Patent claims constitute a techno-legal section of every patent/patent application and define the scope of protection for the patent/patent application. The patent claims form the primary legal basis for the interpretation of the inventive concept that the inventor is seeking to protect during prosecution and litigation. A typical utility patent/patent application comprises at least one independent claim directed to one of the statutory classes of claims set out by the United States Patent and Trademark office (USPTO), namely, (i) a process or method of operation, (ii) a machine, system or apparatus, (iii) an article of manufacture, and (iv) a composition of matter. More than one independent claims may be included depending on the field of the invention and the type of protection that inventor envisages from the patent. Every independent claim is preferably followed by multiple dependent claims that are used to claim alternative functions and structures, or additional functions and structures within the scope of the independent claim from which they depend.
The structure of an independent claim consists of a preamble, one or more limitations, and optional concluding clauses. The preamble sets out the solution for a long felt unresolved need or problem that exists in the field of the invention. The limitations capture the core elements or steps of the invention, and are usually drafted to follow a sequence which results in achieving the solution to the problem. This sequence of limitations is further emphasized by the use of legal terminology such as “saids” that satisfy the statutory requirement of antecedent basis in claims.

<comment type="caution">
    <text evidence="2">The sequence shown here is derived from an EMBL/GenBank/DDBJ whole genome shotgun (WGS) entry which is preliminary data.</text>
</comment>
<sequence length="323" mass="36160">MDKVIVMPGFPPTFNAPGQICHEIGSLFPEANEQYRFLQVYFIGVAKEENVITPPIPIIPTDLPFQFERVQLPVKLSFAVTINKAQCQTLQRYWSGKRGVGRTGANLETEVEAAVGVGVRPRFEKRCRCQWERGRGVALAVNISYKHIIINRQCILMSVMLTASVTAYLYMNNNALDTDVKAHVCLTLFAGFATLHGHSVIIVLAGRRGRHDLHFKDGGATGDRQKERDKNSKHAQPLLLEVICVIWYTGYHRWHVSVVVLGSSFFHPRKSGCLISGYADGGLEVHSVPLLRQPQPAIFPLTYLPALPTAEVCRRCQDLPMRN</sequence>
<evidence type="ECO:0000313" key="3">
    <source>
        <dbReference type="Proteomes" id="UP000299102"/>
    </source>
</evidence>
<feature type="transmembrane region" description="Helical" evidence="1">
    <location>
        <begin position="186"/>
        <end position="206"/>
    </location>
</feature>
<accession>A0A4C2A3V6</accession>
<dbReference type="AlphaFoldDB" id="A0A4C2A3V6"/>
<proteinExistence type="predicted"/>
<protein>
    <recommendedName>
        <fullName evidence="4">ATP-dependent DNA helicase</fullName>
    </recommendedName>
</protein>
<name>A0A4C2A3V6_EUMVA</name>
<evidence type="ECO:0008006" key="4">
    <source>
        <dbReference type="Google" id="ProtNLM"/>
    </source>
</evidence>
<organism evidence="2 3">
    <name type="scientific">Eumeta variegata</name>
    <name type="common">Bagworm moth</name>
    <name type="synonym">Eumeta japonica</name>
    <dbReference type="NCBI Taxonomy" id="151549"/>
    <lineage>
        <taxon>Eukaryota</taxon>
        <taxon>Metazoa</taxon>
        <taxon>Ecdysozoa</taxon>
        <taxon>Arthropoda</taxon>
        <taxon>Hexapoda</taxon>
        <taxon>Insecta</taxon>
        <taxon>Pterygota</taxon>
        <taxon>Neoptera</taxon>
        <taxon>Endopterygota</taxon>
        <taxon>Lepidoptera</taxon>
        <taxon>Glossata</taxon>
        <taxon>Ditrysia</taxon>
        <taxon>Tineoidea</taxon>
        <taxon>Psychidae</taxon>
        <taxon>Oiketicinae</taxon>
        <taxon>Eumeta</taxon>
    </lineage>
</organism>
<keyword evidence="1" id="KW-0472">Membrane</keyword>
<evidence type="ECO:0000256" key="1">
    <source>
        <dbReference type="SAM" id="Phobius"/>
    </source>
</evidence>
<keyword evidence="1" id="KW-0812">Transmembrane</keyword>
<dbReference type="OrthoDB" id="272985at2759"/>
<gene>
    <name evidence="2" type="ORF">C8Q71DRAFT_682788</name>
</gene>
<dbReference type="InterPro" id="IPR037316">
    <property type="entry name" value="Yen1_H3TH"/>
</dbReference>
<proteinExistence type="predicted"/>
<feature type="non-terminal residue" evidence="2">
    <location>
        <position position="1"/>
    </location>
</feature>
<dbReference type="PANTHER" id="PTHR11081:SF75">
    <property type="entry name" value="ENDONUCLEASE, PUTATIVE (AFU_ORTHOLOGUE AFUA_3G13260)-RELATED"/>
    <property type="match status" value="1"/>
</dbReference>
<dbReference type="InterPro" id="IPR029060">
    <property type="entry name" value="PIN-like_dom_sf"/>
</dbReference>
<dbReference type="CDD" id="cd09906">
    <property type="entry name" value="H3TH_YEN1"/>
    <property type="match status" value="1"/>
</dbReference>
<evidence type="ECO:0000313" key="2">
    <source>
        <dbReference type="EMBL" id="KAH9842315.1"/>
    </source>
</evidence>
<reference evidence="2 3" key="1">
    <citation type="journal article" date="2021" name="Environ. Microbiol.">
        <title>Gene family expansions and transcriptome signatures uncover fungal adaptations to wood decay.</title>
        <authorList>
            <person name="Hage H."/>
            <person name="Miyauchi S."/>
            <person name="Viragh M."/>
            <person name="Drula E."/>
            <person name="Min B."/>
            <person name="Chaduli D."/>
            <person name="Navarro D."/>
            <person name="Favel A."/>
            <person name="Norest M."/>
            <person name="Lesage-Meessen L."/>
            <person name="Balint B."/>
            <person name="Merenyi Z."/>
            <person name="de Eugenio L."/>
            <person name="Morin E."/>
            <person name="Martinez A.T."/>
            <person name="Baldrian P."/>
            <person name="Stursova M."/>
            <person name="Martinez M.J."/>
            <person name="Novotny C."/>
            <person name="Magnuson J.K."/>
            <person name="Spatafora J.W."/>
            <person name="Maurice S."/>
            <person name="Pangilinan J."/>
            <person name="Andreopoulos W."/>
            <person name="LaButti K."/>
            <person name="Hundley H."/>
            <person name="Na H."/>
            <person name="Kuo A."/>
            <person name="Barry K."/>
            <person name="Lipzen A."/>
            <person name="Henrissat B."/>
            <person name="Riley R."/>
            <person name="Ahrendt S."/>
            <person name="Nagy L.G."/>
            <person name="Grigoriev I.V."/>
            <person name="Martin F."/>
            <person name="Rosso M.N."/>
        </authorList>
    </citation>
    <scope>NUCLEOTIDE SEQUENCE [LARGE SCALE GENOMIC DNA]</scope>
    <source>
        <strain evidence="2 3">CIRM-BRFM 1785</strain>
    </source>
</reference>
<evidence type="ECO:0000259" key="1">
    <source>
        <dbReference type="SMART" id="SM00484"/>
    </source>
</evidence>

Some of the basic types of claims include a method claim, a system claim, an apparatus claim, a composition claim, a device claim, a kit claim, computer implemented method and system claims, etc. As and when the patent laws, statutory requirements, and technology have evolved, the types of claims in a patent have also evolved in order to cater to the needs of the inventors and to create newer categories of protection. Some of the special types of claims are listed below:
An omnibus claim refers to the description or the drawings of the patent application, and does not describe the process or the structure claimed. This type of omnibus claim is specifically used in design patents and plant patents according to the requirements of the USPTO.
A Beauregard claim is directed to an article of manufacture class and is used to claim the computer-readable medium which contains instructions to program a computer to perform certain functions.
A Markush claim is primarily used in a chemical or pharmaceutical patent/patent application for claiming all possible functionally equivalent chemical substituents in a claimed compound.
This claim, best avoided due to its ambiguous nature of interpretation and inconsistent rules, is a claim having limitations expressed in the form “a means for performing a specific function”. Nevertheless many patent attorneys still continue to use this style of claim with the requirement that the specification supports such a means-plus-function claim.